A leading environmental research group has asked Coca-Cola to consider shutting down a bottling plant in Rajasthan, saying that it is depleting scarce water supplies in that desert state.
The recommendation came in a report released last week by the Energy and Resources Institute which was commissioned by Coca-Cola in 2006 in response to reports that pesticide residues had been found in its products.
The study found no pesticides in the water used at the six bottling plants it sampled, but expressed concern about the company's use of scarce water supplies, reports The Scotsman.
The assessment looked at six of the company's 49 bottling plants in India, but highlighted conditions at the Kaladera plant in Rajasthan. Its presence in this area would "continue to be one of the contributors to a worsening water situation and a source of stress to the communities around," it said.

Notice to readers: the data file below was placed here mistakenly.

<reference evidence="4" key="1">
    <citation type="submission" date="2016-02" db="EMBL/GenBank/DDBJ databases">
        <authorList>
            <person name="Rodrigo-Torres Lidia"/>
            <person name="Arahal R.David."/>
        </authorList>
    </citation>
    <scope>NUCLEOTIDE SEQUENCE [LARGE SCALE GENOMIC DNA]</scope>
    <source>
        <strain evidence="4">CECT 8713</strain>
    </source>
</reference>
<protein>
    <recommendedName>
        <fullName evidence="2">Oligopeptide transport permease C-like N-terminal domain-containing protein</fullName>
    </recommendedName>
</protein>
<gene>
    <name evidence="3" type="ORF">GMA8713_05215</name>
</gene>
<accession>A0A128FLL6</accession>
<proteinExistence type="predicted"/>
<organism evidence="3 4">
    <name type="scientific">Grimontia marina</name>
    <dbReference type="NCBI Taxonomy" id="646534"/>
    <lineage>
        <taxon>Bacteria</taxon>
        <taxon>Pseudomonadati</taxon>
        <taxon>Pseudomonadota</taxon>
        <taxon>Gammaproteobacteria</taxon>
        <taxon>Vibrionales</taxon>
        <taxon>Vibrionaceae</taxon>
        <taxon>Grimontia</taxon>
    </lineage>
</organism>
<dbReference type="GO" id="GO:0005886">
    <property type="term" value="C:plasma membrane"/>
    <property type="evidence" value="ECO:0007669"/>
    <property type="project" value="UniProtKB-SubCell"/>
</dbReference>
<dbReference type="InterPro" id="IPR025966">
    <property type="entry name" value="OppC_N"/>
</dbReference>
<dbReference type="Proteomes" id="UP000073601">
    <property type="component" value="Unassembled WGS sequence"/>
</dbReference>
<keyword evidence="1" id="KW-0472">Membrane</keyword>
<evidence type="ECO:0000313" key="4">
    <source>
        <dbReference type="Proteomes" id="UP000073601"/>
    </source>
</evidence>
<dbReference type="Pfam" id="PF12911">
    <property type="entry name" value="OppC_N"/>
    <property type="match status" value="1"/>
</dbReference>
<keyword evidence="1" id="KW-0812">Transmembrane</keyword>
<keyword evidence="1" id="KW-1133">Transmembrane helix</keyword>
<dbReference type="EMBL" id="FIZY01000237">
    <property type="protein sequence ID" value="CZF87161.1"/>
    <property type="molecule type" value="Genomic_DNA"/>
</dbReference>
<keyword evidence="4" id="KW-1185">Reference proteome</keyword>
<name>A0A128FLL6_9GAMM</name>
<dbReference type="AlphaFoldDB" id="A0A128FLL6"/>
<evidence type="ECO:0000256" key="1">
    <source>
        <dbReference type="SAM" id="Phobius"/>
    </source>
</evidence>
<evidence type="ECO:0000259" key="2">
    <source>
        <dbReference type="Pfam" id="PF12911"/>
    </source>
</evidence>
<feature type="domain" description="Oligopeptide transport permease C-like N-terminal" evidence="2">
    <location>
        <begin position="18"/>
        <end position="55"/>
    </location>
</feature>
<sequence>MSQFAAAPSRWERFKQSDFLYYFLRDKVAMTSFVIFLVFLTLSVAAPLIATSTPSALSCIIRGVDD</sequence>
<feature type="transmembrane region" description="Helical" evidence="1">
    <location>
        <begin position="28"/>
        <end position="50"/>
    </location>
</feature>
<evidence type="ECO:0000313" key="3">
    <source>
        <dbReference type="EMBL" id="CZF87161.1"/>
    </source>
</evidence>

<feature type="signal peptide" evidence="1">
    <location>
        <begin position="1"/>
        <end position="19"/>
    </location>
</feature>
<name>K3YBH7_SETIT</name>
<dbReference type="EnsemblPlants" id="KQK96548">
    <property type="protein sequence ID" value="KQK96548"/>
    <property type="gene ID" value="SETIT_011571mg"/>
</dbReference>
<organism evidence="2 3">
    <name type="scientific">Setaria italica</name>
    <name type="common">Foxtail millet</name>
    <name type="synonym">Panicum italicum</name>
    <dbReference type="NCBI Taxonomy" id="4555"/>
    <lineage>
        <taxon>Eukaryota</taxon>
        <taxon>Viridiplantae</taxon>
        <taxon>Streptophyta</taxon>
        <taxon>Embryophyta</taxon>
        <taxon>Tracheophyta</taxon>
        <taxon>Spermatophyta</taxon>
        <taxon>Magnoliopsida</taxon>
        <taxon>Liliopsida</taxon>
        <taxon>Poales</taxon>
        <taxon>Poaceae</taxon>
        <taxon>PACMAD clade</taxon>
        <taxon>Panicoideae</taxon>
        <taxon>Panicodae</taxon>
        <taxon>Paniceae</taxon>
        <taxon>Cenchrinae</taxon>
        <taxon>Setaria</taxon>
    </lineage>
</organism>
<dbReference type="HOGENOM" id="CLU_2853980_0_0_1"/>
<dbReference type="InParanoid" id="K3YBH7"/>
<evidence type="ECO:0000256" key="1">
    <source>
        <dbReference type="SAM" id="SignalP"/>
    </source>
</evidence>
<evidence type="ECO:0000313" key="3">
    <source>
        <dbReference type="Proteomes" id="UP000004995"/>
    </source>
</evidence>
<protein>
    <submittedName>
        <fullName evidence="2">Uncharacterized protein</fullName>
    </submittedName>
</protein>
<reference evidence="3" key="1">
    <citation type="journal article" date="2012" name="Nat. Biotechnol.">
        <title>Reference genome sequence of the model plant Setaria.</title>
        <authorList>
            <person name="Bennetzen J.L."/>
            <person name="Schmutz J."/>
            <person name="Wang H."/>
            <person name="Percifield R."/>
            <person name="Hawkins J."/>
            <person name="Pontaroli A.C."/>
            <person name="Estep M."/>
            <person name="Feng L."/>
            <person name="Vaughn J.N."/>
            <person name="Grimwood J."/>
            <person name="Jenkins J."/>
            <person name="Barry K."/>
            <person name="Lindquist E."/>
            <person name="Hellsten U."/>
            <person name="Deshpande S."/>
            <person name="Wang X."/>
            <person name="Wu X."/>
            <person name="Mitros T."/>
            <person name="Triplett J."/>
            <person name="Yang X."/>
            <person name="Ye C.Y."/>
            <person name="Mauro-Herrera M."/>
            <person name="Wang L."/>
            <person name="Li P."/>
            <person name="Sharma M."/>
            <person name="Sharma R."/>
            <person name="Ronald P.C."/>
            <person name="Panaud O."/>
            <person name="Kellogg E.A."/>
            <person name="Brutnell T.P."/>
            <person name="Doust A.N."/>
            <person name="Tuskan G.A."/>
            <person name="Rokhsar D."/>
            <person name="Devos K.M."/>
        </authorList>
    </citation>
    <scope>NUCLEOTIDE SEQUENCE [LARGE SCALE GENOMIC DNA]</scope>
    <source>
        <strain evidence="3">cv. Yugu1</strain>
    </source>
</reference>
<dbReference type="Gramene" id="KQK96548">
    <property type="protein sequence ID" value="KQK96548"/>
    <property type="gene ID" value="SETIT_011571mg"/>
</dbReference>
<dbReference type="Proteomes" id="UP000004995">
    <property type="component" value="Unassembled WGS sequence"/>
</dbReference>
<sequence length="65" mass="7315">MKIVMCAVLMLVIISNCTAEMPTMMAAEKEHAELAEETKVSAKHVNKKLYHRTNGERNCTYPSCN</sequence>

The company should find alternative water supplies, relocate or shut down the plant, the report concluded.
Atul Singh, chief executive of Coke's India division, said the company was not considering shutting the plant.
"The easiest thing would be to shut down, but the solution is not to run away," he said. "If we shut down, Rajasthan is still going to have a water problem. We want to work with farming communities and industries to reduce the amount of water used," Singh was quoted, as saying.